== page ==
USB Disk Security is a tool from Zbshareware Lab that is as close to an all-in-one USB protection suite as you can get. It provides a whole host of features and safety options to keep you as protected as you can be in all things related to USB drives. Most USB security tools will focus on the USB drives themselves, but USB Disk Security goes way beyond that.
USB Disk Security has the following features:
- USB Shield, which protects you in real-time against connected USB devices.
- USB Scan, which scans connected USB devices for malicious software.
- USB Access Control, which prevents your computer data from being copied to USB devices.
- USB Drive Control, which prevents USB devices from even connecting to your computer in the first place.
USB Disk Security supports Windows XP, 2003, 2008, Vista, and 7, but it may interfere with other antivirus programs already installed on your system. It’s free with limited features. A lifetime license will cost you $55 USD which unlocks all features and includes all future updates to the software.
As you might have surmised from the description of USB’s dangers, most viruses depend on automatically running when the USB drive is plugged into a computer. This is in large part determined by the presence of an autorun.inf file which, as the name suggestions, automatically runs upon connection.
BitDefender, a security software company that I’ve praised in the past, has a free tool called the USB Immunizer that immunizes your chosen USB device against malicious autorun.inf files by creating its own special autorun.inf file that cannot be deleted or replaced.
BitDefender USB Immunizer works on Windows XP, Vista, and 7 on USB devices that are formatted with FAT, FAT32, and NTFS file systems.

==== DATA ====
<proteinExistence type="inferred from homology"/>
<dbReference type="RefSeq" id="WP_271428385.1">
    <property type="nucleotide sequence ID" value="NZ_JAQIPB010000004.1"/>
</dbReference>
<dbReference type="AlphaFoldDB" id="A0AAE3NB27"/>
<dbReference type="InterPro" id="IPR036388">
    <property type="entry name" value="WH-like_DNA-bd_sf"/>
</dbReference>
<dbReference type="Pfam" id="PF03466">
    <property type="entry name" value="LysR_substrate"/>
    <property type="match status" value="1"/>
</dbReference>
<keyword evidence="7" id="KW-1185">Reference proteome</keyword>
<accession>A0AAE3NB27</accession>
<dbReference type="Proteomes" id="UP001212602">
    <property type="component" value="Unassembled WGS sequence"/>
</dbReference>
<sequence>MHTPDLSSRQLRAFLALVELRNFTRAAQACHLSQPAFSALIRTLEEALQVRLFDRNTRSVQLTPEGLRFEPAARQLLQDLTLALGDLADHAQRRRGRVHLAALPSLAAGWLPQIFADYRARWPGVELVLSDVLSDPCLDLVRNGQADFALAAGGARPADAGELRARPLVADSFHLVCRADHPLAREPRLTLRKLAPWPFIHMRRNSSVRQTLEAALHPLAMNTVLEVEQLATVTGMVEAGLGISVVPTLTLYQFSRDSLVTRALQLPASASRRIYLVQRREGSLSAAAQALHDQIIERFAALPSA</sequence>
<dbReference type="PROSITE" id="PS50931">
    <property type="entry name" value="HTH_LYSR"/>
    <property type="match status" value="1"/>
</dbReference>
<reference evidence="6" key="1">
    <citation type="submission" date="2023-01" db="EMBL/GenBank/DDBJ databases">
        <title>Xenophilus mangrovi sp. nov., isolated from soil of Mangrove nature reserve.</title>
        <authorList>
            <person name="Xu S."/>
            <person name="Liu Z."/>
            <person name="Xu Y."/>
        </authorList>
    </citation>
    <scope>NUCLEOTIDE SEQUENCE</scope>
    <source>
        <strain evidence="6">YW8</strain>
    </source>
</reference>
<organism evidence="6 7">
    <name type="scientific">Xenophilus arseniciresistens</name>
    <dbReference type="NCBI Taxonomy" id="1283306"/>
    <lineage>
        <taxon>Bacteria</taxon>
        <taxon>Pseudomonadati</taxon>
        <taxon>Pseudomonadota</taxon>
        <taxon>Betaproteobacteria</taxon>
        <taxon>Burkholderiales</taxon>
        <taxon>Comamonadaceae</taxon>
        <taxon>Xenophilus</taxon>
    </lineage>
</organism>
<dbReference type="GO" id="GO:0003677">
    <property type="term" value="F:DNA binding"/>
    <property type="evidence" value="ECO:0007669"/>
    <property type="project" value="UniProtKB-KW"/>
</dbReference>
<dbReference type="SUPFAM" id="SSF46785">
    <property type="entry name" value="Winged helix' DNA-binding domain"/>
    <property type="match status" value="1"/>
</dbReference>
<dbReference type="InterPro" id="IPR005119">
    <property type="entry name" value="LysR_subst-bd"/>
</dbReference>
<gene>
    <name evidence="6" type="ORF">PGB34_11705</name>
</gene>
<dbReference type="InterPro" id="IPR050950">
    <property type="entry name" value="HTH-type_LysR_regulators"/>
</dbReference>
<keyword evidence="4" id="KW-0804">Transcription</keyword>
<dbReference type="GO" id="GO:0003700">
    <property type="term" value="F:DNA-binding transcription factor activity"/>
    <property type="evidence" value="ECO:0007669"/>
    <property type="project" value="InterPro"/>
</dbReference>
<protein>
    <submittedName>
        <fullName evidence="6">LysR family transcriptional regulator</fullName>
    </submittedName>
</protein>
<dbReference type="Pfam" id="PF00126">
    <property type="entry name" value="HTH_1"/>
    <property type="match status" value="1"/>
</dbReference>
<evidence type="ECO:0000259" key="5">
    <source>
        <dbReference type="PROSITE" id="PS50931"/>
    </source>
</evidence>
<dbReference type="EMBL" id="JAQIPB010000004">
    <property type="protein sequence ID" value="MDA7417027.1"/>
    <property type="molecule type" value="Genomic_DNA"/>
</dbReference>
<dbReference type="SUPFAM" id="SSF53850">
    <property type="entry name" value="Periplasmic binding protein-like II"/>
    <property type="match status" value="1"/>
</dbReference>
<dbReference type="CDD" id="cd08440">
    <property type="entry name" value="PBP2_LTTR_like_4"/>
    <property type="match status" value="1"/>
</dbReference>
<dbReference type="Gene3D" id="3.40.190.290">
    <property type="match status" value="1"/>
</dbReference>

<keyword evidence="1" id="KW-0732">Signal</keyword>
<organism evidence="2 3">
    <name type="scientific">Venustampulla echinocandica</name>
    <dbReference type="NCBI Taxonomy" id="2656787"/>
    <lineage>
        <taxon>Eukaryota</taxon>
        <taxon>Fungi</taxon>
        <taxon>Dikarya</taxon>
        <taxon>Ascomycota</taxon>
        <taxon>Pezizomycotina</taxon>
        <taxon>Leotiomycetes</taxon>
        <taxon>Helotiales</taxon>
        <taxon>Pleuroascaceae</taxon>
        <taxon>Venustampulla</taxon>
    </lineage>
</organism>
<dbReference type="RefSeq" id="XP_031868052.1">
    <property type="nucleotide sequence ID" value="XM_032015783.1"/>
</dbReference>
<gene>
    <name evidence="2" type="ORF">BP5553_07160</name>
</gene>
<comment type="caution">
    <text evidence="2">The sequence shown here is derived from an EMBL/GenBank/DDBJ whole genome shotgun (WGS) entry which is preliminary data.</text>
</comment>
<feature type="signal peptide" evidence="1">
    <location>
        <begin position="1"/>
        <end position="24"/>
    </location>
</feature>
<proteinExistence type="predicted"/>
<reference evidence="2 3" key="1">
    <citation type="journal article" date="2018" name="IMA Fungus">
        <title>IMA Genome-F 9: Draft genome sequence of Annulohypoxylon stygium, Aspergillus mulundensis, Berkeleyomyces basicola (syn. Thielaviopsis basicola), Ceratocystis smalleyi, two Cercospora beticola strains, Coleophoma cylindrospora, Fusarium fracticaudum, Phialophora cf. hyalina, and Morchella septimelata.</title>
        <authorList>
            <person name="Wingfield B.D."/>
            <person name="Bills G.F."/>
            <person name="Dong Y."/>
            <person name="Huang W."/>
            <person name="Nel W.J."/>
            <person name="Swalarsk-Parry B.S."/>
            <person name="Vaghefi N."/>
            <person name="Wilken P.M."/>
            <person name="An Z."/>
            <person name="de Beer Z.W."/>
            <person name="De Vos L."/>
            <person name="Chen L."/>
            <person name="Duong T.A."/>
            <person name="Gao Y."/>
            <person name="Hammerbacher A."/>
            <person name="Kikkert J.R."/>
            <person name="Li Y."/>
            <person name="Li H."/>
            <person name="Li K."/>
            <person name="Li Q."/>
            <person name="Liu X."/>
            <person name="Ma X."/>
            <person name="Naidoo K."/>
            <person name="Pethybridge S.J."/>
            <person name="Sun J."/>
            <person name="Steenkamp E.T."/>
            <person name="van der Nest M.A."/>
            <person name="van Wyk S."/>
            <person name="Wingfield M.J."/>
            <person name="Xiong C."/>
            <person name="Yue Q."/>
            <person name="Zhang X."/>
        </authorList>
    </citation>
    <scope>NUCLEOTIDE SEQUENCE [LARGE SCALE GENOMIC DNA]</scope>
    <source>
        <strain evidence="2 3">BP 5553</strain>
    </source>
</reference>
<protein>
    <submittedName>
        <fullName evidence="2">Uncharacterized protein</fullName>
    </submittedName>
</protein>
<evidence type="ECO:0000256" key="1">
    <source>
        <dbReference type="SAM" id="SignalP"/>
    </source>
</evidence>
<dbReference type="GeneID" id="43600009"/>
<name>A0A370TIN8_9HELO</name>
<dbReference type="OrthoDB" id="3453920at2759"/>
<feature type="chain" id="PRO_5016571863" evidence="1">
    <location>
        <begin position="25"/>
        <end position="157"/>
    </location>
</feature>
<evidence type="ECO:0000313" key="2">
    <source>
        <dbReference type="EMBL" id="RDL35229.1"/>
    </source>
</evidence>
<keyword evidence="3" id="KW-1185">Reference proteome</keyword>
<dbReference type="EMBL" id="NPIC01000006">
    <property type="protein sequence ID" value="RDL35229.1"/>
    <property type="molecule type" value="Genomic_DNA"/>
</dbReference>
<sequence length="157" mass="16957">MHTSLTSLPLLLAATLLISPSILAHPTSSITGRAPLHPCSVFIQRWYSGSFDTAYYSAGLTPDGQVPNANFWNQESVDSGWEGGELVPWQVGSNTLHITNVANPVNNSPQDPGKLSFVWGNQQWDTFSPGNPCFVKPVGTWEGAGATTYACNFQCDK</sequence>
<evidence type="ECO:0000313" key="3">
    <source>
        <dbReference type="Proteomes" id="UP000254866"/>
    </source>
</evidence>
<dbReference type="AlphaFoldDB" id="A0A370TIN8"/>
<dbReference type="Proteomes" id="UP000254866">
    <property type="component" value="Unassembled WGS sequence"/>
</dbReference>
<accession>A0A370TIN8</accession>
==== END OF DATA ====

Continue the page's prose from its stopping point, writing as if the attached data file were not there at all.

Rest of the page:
The USB Dummy Protect program has an interesting theory behind the way it protects your USB devices. Long story short: viruses and malware require available memory space in order to exist on a USB drive, therefore, if you fill up a USB drive entirely and leave no space whatsoever, then viruses and malware can’t get on no matter what.
So that’s what USB Dummy Protect does. It creates a dummy.file file on your USB device that takes up every last bit of free space. When you want to remove that protection, you just delete the file. Easy. If you tend to transfer files to and from your USB drive frequently, this may not be the most elegant solution, but if you have a USB drive whose contents rarely ever change then this could be fantastic for you.
However, due to the way that FAT file systems are designed, this method will not work if your USB device has more than 4GB of free space (since file sizes in FAT systems have a maximum of 4GB). For NTFS drives, you shouldn’t experience any problems.
USB drive dangers require constant vigilance. You might use the same USB drive for years without a hitch, then one day you could grab a file off of your friend’s computer and end up infecting your home network with something serious. USB security is not often on the minds of computer users, even the tech-savvy ones, but as long as you are aware and take proactive steps against the potential spread of viruses that piggyback on USB devices, you’ll be all right.
If you have any other suggestions for software aimed at USB-related security, please share them with us in the comments.